I definitely see the issue the OP raises. As I see, it GMless PBTA games pose a number of distinct challenges.
Challenge one is around rules mastery / teaching.
- Without structure, you get the loudest voices dominating
- But structure implies rules
- There’s a need/expectation that if you’re taking on the GM-equivalent role, especially around generating and resolving threats, you’ll have full mastery of those rules
- So teaching/communicating the rules is hella important
- PBTA GMless games tend to take a relatively structured/rules-heavy approach, hence this is particularly relevant to PBTA. (But also relevant to other more heavily structured GMless games IMO.)
Dream Askew has fabulous structure for the Playbooks, displaying everything you need to know in one place (albeit I’ve found with some cognitive load issues). In my experience it does less well on the Situation side, where things are less structured and therefore more freeform by default. That may explain experiences described above with the Situation side fading into the background somewhat.
Flotsam provides core mechanics for both the Playbook and Situation side of the game. This is meant to reduce cognitive load, but it does mean you have to learn that stuff - the information isn’t all there on the Playbook. On the upside, they’re very simple core mechanics and there’s a Teaching Guide to help communicate them. It can be a lot to learn in one go though, especially for one shot play.
Flotsam definitely benefits from having a facilitator who knows the rules inside-out and is watching out for opportunities to support the other players as they learn the game (and having one is explicitly called for in the text). I think this is pretty crucial for any game (GMless or otherwise) that has any real level of rules complexity. Even if everyone did read the book (and they won’t), someone needs to provide that support.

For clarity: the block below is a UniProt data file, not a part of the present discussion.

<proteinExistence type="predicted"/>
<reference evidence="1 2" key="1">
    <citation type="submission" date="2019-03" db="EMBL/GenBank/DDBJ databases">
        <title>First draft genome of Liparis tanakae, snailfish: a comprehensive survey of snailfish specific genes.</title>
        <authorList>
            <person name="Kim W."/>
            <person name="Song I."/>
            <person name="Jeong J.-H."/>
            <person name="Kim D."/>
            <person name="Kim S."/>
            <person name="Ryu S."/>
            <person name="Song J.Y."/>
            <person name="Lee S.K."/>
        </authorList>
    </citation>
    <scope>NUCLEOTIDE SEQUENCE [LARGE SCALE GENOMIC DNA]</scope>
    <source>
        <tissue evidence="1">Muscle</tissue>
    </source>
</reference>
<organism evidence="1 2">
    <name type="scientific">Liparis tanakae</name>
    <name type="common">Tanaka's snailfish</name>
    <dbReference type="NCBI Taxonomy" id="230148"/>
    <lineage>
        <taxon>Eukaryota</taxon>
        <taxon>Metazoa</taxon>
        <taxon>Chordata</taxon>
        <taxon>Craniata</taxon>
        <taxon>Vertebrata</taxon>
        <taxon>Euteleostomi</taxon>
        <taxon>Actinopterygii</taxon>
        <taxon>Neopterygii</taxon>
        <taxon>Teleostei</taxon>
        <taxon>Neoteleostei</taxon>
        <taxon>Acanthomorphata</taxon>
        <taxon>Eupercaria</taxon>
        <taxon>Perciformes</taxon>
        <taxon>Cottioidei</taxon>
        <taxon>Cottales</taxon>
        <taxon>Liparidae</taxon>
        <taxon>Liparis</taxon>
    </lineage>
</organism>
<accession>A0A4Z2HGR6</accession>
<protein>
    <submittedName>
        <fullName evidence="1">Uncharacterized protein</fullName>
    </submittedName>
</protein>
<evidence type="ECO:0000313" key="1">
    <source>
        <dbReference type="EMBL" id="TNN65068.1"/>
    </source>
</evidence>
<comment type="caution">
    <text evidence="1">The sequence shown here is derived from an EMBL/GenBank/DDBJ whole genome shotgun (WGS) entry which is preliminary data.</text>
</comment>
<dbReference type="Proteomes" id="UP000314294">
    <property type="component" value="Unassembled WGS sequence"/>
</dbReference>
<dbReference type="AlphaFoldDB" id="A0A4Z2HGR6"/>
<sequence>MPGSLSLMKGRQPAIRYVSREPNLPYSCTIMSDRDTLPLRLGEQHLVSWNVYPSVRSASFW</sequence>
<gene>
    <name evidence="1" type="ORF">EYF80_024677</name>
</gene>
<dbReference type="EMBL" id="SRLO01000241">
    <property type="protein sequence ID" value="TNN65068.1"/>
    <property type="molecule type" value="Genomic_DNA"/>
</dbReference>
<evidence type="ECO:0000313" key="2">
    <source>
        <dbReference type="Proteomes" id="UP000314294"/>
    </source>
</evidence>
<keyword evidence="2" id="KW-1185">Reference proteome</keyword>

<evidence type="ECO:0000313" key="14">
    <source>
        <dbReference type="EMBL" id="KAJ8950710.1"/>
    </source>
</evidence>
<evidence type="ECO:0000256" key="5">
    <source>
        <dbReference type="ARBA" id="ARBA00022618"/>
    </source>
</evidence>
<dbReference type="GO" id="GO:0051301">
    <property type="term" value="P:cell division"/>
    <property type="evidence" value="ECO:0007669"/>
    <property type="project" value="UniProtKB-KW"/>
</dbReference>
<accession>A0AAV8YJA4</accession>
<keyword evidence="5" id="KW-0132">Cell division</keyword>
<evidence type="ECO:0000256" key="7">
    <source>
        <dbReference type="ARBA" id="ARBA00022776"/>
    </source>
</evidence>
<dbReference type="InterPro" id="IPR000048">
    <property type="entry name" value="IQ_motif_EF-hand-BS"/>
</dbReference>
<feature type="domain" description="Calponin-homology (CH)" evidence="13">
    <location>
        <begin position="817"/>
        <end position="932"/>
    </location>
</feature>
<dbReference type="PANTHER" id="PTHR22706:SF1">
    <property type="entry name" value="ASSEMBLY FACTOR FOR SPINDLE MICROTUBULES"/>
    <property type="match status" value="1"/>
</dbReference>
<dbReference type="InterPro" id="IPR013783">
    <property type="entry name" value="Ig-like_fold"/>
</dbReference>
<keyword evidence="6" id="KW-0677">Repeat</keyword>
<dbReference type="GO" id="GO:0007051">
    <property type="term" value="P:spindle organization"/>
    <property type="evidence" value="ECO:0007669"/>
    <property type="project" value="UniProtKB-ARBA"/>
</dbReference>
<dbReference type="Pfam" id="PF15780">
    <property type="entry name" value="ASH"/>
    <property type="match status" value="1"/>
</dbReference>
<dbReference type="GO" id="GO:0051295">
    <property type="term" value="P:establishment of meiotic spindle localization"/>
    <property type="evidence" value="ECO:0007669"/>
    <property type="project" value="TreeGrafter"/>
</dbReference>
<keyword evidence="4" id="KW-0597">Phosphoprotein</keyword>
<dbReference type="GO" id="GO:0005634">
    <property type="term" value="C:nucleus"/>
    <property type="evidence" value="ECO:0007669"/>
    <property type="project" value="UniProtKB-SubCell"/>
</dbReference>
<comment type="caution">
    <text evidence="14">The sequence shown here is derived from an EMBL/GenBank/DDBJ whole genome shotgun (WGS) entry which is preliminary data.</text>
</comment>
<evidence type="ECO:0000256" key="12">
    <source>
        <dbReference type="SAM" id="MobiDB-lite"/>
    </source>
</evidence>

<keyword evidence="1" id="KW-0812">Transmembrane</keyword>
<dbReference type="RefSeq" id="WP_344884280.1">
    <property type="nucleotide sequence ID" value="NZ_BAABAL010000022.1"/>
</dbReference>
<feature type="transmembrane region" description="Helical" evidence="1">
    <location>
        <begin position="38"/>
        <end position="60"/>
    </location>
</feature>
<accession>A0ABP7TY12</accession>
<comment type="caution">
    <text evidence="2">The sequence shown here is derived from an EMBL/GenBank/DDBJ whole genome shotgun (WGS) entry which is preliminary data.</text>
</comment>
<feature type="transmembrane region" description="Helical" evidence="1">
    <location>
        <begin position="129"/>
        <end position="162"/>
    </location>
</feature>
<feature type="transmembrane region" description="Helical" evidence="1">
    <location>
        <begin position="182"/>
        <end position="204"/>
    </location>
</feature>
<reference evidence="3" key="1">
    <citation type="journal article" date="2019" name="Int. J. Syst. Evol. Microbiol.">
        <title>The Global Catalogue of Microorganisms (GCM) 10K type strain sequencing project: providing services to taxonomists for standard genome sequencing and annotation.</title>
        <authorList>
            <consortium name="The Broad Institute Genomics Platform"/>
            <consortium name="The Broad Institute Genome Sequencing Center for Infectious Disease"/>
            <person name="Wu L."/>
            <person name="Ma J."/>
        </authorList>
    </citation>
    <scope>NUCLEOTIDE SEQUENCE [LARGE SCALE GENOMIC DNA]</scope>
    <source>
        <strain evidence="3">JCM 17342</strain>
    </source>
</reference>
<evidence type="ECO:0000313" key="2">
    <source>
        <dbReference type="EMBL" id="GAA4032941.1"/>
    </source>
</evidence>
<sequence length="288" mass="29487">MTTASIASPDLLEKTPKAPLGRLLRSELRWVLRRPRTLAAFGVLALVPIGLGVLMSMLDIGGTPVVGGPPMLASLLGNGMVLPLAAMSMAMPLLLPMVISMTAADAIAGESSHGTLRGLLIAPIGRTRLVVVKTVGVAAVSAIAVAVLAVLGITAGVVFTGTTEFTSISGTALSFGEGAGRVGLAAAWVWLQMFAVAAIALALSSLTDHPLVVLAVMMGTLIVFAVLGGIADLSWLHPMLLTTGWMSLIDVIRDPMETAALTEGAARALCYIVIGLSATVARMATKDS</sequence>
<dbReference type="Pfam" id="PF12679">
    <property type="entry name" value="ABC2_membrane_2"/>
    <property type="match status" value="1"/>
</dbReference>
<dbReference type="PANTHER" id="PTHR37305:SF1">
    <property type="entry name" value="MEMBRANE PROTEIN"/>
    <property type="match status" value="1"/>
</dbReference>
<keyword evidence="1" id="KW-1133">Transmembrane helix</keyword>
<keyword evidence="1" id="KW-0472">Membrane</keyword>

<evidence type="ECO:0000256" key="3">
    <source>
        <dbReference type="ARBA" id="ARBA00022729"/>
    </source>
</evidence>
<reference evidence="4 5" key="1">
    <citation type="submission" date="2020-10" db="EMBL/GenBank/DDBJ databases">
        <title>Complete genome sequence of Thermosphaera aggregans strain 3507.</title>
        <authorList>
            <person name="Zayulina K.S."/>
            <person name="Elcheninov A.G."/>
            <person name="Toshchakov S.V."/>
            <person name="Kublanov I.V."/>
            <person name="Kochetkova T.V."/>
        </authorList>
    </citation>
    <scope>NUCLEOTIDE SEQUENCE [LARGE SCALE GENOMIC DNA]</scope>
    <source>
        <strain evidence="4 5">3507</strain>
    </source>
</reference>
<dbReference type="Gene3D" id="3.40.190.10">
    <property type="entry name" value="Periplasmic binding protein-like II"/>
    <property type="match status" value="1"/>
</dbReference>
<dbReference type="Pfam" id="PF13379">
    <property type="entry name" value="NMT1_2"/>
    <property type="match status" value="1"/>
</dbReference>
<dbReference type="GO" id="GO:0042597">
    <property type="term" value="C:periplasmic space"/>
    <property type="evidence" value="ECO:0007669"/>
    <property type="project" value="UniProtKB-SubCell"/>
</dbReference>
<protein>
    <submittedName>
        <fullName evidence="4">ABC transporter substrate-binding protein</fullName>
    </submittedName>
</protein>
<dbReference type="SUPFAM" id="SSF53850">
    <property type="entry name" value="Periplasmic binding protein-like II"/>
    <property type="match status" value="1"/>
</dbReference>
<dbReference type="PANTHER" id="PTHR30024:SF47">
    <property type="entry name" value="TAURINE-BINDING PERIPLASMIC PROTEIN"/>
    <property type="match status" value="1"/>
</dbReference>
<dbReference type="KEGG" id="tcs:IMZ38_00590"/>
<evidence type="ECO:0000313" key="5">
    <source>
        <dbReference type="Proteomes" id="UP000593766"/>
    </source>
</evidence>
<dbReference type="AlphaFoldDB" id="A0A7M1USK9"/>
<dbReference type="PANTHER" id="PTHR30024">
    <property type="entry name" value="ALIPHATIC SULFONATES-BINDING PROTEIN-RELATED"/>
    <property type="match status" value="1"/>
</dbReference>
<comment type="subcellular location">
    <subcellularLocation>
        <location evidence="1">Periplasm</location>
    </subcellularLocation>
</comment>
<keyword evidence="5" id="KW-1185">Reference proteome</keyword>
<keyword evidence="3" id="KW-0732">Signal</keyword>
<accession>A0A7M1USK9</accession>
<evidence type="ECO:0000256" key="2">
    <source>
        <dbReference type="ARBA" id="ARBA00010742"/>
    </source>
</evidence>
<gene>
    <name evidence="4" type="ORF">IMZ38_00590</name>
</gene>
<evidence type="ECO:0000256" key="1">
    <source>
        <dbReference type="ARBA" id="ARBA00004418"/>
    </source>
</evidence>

Challenge 2 is getting players who aren’t used to the GM role to be comfortable generating and pushing forward strife. I’m talking here about threats and challenges outside of the player characters’ relationships with each other. I think this is a particular challenge for PBTA GMless games, because they do tend to assume a degree of outside challenge/threats that don’t exist in the same way in (forex) Fiasco. This is culturally just a thing that is seen as hard. Knowing how hard to push things, when to step in - it is a skillset that isn’t that hard to acquire IMO but the prevalence of the GM model means some people have practice at it and some don’t.
What both Dream Askew and Flotsam do that is neat is hand the levers for generating strife over to the playbooks. You gain tokens by doing stuff that will cause you trouble, effectively inviting the Situation players to kick you. That open invitation is less daunting than simply having to make it up. I think that’s a key piece of technology here. But I definitely think there’s more scope to develop approaches that help people unlock the GM mentality.
Challenge three is around agreeing the details of a world and situation. It’s actually wonderful to do this as a group, rather than have it given to you on a plate. Doing this is something that tends to happen in PBTA games of all stripes, not just GMless ones. It’s challenging because it takes time and space, which you might not want to give, especially in a one-shot format. I’ve played quite a bit of PBTA one-shots and they either require a load of prep online to generate the shared creation aspects, or just do it more trad-style and have the GM tell you what’s what. That or go in with a fairly well-understood setting/situation “you’re modern day monster hunters” “you’re teen supers” and go from there.
What I think PBTA needs to do more of - I’ve done this in Flotsam and plan to do it more in future designs - is provide pre-packaged setting/situation stuff that has gaps in it for you to define details, but does a lot of the work for you. It’s a crucial tool that trad games know how to do and PBTA seems to routinely assume isn’t needed. But it’s particularly valuable if you need to get started in half an hour. So more of this please PBTA designers.